Petroleum is naturally occurring
Petroleum is naturally occurring, toxic, combustible fluid comprising of a complex mixture of hydrocarbons of different molecular weights, and other organic compounds that are found in geologic formations underneath the earth’s surface. Petroleum based commodities are mainly utilized as a part of transportation , industrial power, heat and lighting, lubricants and petro-chemical industries. Petroleum also consists of minute amounts of sulfuric and nitrogenous compounds, which produce secondary poisonous chemicals when react with the environment. With the increasing of worldwide energy need, large amounts of petroleum has been extracted, transported and transferred, leading to a serious petroleum contamination in soil due to unavoidable leakage. Crude oil and its derivatives are leaked into the environment during the process of the exploitation, transformation and utilization.
Soil and water in some regions have been contaminated by petroleum hydrocarbons, leading to serious ecological risk to the local soil environment. Although aging can reduce the amounts and the bioavailability of petroleum hydrocarbons, these pollutants cannot be eliminated completely. These toxic substances are desorbed into contaminated soil and groundwater, indirectly causing harm to humans through the food chain.in addition, toxic compounds may exist in pockets or liquids within the soil. They may be released and bioaccessible after some physical disturbance.
The bioremediation of petroleum hydrocarbons is believed to be an efficient and economic treatment, but it could be complex depending upon the nature and on the amount of hydrocarbons present. Biodegradation by natural populations of microorganisms represents one of the primary mechanisms by which petroleum and other hydrocarbon pollutants can be removed from the environment W. Ulrici, 2000 and is cheaper than other remediation technologies J. G. Leahy and R. R. Colwell,1990.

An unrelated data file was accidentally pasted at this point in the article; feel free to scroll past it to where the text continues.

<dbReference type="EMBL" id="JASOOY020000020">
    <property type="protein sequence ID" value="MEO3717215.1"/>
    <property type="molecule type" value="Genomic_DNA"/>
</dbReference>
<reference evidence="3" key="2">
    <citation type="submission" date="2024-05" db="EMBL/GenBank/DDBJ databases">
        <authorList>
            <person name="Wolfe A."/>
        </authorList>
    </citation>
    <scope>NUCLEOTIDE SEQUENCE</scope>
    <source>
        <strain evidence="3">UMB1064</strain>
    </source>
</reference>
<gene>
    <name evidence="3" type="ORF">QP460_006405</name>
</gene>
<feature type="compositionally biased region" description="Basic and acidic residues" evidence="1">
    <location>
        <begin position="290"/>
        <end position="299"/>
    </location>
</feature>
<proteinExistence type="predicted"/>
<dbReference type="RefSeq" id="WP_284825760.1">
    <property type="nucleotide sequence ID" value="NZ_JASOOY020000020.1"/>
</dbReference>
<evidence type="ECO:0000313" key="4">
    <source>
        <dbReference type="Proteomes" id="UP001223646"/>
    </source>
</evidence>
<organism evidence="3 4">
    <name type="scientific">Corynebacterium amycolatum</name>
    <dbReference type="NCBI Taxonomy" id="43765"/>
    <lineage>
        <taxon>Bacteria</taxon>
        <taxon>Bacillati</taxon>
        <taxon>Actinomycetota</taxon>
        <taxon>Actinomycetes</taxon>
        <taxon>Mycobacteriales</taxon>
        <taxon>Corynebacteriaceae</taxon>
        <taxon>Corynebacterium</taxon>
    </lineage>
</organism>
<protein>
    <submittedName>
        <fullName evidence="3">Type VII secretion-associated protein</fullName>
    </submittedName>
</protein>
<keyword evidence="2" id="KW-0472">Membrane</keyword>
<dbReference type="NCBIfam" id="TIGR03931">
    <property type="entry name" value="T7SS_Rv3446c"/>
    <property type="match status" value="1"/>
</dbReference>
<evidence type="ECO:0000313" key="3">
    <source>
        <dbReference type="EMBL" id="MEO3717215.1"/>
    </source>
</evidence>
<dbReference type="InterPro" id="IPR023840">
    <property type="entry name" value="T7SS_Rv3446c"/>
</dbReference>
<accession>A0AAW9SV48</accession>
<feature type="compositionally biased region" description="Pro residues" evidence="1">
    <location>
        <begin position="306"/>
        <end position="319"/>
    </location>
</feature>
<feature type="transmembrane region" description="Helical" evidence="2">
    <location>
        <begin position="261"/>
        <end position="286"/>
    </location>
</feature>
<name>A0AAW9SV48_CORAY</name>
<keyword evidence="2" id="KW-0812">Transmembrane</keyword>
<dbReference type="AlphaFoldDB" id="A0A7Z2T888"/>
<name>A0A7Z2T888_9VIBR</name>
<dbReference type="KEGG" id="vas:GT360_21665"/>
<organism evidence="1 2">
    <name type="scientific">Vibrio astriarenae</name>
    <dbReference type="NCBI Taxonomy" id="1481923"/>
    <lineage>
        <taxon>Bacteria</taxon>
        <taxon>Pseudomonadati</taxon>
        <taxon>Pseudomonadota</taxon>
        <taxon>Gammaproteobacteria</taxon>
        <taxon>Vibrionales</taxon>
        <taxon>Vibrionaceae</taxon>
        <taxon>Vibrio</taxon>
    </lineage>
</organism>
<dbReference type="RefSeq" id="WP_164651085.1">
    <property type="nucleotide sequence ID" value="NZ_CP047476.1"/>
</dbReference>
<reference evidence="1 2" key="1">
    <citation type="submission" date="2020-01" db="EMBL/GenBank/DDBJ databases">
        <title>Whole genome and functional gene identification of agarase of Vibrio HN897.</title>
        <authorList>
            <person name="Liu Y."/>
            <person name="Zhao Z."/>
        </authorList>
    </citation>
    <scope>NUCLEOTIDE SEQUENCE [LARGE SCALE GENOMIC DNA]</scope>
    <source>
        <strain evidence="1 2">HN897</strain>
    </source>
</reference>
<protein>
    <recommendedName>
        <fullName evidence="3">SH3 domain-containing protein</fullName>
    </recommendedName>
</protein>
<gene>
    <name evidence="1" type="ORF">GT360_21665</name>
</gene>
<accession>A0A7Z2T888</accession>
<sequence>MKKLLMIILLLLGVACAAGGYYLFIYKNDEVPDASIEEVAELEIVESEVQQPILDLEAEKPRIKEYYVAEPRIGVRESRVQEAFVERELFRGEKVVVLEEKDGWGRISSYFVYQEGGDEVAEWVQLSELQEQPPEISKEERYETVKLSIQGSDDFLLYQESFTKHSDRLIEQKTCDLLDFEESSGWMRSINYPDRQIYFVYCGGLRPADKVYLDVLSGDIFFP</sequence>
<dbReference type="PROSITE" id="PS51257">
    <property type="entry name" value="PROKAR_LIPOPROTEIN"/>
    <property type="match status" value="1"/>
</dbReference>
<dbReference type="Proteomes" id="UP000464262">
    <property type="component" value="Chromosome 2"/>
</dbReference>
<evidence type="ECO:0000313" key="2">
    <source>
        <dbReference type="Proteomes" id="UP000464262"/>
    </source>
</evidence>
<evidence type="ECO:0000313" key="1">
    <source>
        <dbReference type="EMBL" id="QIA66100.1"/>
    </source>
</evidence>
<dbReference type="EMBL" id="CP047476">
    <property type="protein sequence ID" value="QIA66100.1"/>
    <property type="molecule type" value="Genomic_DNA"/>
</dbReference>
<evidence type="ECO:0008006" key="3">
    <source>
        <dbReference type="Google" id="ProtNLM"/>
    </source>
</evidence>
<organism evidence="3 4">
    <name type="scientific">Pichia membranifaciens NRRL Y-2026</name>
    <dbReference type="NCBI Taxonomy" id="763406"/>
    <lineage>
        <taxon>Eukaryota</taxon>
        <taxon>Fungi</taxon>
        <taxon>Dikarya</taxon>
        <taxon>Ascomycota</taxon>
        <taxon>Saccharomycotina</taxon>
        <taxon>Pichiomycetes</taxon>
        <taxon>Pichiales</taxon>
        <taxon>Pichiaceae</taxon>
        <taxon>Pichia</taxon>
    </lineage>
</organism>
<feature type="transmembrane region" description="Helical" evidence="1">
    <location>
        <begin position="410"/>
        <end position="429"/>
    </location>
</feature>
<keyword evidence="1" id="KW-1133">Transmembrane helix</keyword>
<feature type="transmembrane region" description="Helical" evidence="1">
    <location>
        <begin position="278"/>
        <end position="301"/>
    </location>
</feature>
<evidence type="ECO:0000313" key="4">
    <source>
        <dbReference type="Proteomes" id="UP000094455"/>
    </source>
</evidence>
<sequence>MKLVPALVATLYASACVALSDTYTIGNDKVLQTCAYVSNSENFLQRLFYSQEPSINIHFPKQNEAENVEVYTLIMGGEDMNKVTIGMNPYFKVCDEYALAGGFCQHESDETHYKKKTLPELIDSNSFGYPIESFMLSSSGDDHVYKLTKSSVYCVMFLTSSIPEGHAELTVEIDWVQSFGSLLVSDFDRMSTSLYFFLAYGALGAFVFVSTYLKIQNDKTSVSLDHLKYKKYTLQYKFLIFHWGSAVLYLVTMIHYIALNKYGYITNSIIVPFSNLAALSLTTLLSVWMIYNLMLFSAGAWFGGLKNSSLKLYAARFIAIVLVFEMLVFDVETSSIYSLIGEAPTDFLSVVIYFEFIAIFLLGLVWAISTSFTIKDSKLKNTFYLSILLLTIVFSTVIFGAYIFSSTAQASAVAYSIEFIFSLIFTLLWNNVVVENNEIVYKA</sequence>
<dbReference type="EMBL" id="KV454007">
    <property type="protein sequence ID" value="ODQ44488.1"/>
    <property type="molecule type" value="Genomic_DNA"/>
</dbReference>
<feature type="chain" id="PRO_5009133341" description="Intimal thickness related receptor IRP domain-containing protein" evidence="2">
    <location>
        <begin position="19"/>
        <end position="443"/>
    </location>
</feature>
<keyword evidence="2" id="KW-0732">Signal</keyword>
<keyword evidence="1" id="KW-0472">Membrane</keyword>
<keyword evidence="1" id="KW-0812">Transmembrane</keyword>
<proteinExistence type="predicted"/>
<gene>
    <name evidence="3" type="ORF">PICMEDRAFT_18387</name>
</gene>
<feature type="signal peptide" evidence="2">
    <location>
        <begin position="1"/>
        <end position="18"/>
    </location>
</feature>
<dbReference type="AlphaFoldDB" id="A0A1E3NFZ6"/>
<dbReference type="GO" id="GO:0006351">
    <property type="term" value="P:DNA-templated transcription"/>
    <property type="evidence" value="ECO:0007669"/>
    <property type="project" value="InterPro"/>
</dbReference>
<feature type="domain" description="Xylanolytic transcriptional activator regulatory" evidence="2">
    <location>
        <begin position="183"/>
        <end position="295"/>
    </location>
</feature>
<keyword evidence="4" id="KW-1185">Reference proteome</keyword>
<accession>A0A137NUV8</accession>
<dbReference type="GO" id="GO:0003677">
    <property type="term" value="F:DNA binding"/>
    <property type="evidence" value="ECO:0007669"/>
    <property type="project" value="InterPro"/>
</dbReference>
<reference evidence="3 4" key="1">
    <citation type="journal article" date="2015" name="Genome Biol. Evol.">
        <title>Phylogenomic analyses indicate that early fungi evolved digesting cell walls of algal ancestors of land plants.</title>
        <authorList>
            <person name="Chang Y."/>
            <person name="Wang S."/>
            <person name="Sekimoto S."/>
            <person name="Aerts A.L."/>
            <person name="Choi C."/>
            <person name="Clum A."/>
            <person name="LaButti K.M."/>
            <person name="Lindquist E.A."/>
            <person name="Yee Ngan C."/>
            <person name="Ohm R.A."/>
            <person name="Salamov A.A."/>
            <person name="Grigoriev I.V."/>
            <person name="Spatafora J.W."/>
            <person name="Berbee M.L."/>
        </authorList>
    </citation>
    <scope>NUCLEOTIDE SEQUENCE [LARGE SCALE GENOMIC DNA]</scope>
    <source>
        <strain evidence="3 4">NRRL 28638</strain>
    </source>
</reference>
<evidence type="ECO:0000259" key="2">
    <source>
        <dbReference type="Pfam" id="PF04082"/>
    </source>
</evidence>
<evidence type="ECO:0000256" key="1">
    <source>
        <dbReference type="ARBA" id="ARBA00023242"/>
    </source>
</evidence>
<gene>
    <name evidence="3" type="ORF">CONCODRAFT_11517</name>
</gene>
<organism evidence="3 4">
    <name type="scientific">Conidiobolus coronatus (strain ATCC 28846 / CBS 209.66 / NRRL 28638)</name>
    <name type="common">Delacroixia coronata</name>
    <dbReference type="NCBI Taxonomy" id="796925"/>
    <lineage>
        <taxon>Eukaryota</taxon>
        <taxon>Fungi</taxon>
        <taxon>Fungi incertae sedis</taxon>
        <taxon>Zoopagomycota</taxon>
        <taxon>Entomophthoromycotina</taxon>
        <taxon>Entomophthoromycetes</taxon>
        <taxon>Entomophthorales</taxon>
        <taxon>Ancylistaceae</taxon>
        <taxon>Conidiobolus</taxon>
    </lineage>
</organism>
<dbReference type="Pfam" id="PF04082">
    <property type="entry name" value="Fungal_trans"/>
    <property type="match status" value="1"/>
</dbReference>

Microbial fuel cell (MFC) is a new technology that can be used for organic pollutant degradation with simultaneous electricity generation (Liu et al., 2004). When oxygen was used as the electron acceptor, the electrons obtained by exoelectrogenic bacteria (EB) during the oxidization of pollutant were transferred through the anode and external circuit to the cathode, followed by a combination with protons and oxygen to form water. One important requirement is the presence of microorganisms with the appropriate metabolic capabilities. If these microorganisms are present, then optimal rates of growth and hydrocarbon biodegradation can be sustained by ensuring that adequate concentrations of nutrients and oxygen are present and that the pH is between 6 and 9. The physical and chemical characteristics of the oil and oil surface area are also important determinants of bioremediation success.
Non-biological degradation (physical transformation) such as adsorption, precipitation among others also occurs in the process; however, the biological transformation dominates the remediation process based on the growth of bacteria usually observed during the process (Helmy et al., 2009). While some species can only biotransform hydrocarbons (into intermediate metabolites), others can mineralize the hydrocarbons either aerobically or anaerobically (Johnsen et al., 2005). The ultimate efficiency of removing petroleum hydrocarbons from soil using MFCs will largely depend on the biomass and metabolism of microorgansims. However, the polycyclic aromatic hydrocarbons (PAH) and benzene series (BETX) in petroleum hydrocarbons are toxic to microorgansims. According to previous studies, the addition of simple and easily assimilated carbon sources are effective amendment to the bioremediation of recalcitrant compounds. Carbon source supplementation was also reported to enhance biodegradation of petroleum hydrocarbons. However, this process has not been investigated in much more complex systems such as a soil MFC, where biodegradation of toxic compounds and direct biological electron transfer take place. In this study, glucose was added as a co-substrate for simultaneous electricity generation and petroleum hydrocarbon degradation in MFCs. The degradation of hydrocarbons as well as changes in bacterial community were investigated.